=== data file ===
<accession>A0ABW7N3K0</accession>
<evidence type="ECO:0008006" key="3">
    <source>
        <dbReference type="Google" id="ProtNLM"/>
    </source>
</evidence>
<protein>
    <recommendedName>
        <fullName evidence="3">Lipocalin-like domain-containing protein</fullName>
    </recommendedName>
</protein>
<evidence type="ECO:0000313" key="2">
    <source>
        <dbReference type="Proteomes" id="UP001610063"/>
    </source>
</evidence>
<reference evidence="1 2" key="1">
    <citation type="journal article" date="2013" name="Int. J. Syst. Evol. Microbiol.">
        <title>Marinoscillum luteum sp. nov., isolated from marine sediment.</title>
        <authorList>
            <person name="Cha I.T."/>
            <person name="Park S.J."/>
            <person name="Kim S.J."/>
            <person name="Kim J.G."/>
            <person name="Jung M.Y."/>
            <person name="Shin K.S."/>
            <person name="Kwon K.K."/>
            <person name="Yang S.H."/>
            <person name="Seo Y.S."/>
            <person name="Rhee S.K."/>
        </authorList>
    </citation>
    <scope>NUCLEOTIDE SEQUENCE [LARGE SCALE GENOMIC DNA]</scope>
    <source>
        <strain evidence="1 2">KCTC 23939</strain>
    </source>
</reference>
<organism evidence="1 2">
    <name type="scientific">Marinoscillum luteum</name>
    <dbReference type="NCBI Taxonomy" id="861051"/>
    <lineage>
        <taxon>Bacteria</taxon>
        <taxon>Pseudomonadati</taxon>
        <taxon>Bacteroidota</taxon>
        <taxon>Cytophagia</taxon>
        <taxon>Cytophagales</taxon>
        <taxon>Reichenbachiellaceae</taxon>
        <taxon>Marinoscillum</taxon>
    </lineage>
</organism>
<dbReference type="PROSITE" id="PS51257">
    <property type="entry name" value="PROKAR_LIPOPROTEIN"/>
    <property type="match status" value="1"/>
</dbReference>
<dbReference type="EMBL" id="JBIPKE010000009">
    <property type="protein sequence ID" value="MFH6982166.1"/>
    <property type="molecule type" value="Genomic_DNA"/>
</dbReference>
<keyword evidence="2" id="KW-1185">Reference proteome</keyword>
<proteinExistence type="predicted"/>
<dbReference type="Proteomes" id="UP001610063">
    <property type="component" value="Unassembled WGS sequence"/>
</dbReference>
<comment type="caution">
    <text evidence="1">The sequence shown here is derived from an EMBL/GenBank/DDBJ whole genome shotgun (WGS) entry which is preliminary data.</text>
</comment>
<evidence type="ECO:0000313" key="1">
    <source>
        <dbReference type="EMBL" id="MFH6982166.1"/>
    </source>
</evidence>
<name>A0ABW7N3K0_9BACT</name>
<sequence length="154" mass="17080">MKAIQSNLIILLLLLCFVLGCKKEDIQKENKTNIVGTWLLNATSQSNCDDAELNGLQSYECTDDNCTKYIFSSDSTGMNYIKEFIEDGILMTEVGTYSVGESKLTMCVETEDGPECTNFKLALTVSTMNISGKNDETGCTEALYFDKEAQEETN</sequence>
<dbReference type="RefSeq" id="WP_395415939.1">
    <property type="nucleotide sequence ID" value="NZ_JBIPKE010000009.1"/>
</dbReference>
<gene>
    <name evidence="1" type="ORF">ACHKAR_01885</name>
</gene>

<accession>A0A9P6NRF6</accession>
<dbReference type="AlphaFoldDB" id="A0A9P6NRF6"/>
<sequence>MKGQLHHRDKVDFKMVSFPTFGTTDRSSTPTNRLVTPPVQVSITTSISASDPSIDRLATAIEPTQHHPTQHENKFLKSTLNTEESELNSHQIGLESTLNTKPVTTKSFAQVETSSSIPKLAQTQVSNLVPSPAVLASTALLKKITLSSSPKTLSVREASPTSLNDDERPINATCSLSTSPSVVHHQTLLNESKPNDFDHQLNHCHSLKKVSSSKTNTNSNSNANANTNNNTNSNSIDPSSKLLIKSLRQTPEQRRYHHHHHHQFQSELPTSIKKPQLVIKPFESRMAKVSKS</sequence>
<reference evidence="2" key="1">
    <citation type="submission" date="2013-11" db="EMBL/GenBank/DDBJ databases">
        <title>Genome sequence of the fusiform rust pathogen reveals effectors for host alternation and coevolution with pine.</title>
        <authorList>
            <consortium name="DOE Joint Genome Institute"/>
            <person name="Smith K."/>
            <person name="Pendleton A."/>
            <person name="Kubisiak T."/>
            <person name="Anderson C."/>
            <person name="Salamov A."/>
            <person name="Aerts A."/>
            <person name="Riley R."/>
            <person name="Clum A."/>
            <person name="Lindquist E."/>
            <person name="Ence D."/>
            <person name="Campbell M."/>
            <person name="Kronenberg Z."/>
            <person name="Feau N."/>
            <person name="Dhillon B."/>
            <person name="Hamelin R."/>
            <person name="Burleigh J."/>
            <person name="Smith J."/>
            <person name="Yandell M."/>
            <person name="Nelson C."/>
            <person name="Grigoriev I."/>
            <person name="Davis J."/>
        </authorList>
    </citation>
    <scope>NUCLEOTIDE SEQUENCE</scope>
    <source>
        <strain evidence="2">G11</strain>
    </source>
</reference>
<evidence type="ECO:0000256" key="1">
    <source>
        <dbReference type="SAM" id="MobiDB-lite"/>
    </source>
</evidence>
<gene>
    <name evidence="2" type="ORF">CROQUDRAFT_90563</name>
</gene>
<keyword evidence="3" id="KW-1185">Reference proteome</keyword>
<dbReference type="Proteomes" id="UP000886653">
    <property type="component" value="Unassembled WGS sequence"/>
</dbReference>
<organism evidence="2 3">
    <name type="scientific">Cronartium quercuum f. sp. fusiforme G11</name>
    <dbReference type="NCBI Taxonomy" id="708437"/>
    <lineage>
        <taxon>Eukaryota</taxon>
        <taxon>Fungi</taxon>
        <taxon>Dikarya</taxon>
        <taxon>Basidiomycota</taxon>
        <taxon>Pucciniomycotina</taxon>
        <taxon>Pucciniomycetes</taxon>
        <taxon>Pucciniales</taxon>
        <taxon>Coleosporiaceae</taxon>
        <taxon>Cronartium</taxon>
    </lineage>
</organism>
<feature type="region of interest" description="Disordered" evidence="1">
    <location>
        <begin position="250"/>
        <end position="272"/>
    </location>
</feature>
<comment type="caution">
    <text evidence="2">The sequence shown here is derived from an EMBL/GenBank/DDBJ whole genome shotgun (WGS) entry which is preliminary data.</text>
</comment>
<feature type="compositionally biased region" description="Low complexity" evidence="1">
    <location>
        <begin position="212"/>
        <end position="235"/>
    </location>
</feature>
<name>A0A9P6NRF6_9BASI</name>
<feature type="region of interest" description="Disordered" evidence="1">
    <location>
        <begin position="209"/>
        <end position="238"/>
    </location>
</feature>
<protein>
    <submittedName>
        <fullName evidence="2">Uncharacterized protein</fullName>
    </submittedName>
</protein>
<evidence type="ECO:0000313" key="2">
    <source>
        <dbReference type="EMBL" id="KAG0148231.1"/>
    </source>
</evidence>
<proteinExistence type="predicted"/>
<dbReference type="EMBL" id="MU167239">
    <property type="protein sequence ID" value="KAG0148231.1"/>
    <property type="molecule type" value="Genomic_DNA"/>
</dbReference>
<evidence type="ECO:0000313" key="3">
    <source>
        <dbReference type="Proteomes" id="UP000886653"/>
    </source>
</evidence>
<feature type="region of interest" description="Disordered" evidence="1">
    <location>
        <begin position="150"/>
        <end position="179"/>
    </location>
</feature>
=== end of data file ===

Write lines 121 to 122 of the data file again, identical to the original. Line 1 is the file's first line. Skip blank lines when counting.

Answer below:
<gene>
    <name evidence="2" type="ORF">CROQUDRAFT_90563</name>